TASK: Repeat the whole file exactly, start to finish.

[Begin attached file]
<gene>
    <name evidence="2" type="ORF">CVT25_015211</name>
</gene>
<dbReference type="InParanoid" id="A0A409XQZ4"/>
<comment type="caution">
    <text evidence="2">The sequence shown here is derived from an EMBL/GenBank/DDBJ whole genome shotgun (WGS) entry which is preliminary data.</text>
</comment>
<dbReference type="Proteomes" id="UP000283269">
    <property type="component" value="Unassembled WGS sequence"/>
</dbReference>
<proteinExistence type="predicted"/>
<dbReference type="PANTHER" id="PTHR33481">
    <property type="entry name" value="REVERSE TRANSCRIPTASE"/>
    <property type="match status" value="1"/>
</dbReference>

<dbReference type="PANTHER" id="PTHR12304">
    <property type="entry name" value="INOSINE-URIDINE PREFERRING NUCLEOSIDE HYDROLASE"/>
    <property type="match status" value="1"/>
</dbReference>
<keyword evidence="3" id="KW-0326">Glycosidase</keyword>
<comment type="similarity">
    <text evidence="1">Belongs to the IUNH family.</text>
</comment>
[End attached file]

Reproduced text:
<gene>
    <name evidence="2" type="ORF">CVT25_015211</name>
</gene>
<dbReference type="InParanoid" id="A0A409XQZ4"/>
<comment type="caution">
    <text evidence="2">The sequence shown here is derived from an EMBL/GenBank/DDBJ whole genome shotgun (WGS) entry which is preliminary data.</text>
</comment>
<dbReference type="Proteomes" id="UP000283269">
    <property type="component" value="Unassembled WGS sequence"/>
</dbReference>
<proteinExistence type="predicted"/>
<dbReference type="PANTHER" id="PTHR33481">
    <property type="entry name" value="REVERSE TRANSCRIPTASE"/>
    <property type="match status" value="1"/>
</dbReference>

<dbReference type="PANTHER" id="PTHR12304">
    <property type="entry name" value="INOSINE-URIDINE PREFERRING NUCLEOSIDE HYDROLASE"/>
    <property type="match status" value="1"/>
</dbReference>
<keyword evidence="3" id="KW-0326">Glycosidase</keyword>
<comment type="similarity">
    <text evidence="1">Belongs to the IUNH family.</text>
</comment>